Unflinching reports of London’s poor from a prolific and influential English writer
London Labour and the London Poor originated in a series of articles, later published in four volumes, written for the Morning Chronicle in 1849 and 1850 when journalist Henry Mayhew was at the height of his career. Mayhew aimed simply to report the realities of the poor from a compassionate and practical outlook. This penetrating selection shows how well he succeeded: the underprivileged of London become extraordinarily and often shockingly alive.
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About the Author
Henry Mayhew, journalist and social investigator, humorist, dramatist, novelist, and author of works of travel and popular instruction, was born in 1812. The son of a London solicitor, he was educated at Westminster School, from which he eventually ran away. Mayhew then went to sea and traveled to India before entering his father’s office, which, however, he soon quit to embark on a long and prolific literary career. He wrote a very successful farce, The Wandering Minstrel, in 1834, and was one of the cofounders of Punch in 1841. His famous book London Labour and the London Poor began publication in 1849 in The Morning Chronicle and in 1851 was released in a collected, incomplete edition, which was completed in 1861. He was also the author of The Criminal Prisons of London in 1862 and German Life and Manners in 1864. He died in 1887.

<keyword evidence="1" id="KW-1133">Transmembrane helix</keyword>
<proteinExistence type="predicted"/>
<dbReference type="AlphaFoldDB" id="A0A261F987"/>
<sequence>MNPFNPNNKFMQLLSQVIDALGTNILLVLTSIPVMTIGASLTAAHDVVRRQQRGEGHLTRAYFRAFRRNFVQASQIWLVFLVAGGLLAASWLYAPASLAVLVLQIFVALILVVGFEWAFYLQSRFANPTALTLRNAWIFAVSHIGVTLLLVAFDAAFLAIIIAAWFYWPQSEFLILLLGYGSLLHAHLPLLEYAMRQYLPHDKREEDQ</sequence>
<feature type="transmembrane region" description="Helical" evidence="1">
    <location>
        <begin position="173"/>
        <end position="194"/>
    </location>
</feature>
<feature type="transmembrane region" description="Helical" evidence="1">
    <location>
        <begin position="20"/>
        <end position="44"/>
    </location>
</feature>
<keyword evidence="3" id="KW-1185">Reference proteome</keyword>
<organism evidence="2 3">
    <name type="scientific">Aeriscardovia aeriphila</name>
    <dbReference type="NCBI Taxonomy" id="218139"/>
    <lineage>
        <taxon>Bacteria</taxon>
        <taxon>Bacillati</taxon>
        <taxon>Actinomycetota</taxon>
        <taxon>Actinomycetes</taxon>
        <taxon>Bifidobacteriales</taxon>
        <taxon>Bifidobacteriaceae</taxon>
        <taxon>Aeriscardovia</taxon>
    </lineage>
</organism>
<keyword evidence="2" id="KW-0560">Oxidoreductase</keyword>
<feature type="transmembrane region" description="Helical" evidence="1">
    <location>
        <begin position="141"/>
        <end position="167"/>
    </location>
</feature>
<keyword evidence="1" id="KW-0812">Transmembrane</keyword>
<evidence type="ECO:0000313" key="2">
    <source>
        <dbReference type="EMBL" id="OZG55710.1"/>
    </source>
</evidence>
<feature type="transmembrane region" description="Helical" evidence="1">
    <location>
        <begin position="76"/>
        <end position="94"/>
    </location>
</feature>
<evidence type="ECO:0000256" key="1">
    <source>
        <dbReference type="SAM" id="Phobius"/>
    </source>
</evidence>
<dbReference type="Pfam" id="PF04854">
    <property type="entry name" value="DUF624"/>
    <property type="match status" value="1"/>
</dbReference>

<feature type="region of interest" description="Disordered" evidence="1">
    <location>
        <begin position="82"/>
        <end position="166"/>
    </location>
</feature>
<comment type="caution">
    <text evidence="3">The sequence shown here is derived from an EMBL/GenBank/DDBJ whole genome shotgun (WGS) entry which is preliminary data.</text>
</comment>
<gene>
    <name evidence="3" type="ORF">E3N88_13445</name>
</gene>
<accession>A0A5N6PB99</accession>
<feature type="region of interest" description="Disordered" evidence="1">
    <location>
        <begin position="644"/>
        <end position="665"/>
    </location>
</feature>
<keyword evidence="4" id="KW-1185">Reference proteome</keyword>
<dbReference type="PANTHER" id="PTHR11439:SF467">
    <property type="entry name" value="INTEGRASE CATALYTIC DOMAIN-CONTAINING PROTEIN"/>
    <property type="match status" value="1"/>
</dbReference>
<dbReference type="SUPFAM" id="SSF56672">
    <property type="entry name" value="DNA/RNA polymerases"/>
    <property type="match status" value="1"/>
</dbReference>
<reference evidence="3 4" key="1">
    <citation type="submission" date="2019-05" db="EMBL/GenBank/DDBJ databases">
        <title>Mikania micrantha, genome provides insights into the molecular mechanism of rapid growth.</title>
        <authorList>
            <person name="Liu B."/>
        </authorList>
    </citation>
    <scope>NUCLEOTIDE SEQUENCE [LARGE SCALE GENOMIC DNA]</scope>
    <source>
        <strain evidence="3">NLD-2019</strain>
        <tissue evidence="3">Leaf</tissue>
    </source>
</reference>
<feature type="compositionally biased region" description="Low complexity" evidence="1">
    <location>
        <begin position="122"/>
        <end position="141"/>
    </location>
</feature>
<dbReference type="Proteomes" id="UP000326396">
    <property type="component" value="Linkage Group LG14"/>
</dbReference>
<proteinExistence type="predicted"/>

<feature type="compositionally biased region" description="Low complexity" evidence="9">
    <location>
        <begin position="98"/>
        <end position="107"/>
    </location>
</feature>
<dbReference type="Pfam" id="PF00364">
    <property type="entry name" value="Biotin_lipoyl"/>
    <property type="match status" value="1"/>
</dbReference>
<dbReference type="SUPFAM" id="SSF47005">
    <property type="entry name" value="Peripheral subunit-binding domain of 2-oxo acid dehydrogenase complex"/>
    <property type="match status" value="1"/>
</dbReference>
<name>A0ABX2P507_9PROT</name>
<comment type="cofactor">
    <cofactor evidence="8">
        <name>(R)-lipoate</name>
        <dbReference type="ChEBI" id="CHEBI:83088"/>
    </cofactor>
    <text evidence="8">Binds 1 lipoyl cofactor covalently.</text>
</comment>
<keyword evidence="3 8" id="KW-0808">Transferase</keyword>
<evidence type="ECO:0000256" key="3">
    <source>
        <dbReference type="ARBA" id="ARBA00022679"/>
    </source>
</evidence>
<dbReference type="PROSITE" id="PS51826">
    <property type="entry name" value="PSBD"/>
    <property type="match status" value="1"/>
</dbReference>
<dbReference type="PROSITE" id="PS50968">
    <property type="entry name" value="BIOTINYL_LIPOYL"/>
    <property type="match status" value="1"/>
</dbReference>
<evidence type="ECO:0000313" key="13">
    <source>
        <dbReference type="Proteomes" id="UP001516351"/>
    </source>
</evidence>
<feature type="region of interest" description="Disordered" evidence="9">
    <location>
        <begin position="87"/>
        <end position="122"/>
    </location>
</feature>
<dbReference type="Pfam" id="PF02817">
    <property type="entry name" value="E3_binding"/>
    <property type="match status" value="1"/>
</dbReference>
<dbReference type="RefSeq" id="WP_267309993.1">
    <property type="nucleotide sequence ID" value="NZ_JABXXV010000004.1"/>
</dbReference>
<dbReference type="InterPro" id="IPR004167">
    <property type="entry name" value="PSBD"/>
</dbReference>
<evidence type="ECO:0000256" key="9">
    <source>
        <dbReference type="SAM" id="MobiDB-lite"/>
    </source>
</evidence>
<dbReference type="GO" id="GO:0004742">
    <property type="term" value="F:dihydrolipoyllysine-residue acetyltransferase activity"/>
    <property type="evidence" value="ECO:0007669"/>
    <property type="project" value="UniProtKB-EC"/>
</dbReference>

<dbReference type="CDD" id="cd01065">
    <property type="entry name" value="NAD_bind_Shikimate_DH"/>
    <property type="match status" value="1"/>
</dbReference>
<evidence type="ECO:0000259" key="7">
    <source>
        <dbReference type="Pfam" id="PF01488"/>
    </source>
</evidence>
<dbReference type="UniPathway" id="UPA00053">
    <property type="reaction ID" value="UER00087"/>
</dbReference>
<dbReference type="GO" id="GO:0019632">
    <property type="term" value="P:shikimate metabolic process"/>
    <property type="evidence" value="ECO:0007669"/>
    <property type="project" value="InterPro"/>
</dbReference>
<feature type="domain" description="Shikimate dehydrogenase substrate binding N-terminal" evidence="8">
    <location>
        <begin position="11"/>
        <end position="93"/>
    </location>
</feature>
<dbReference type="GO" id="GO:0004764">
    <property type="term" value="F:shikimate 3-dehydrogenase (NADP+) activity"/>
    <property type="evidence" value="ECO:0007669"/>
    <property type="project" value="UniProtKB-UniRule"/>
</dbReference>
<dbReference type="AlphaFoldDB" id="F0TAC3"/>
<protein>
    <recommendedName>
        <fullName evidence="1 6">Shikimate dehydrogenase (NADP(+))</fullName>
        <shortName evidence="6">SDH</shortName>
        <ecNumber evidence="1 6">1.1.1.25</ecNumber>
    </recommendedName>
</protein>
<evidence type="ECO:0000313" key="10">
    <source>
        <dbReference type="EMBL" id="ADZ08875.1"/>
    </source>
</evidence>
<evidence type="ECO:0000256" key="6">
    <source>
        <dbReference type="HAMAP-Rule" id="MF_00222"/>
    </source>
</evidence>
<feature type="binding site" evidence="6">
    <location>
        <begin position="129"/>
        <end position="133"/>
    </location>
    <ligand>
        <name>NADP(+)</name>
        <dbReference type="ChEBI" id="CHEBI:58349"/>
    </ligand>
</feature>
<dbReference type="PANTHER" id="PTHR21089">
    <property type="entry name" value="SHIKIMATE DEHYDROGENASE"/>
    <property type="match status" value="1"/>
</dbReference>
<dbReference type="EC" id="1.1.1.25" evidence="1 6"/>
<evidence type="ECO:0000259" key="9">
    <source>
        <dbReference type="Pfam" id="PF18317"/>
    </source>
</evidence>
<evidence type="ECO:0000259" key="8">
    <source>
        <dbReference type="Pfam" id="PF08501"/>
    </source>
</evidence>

Victor E. Neuburg was born in Sussex in 1924. He was a senior lecturer at the University of North London, and a visiting professor at State College, Buffalo, Dalhousie University, Nova Scotia, and Ruhr University, Bochum, as well as the Simon Foster Haven Fellow of the American Antiquarian Society. His publications included Popular Education in Eighteenth Century England, Popular Literature, The Batsford Companion to Popular Literature, and A Guide to the Western Front. He died in 1996.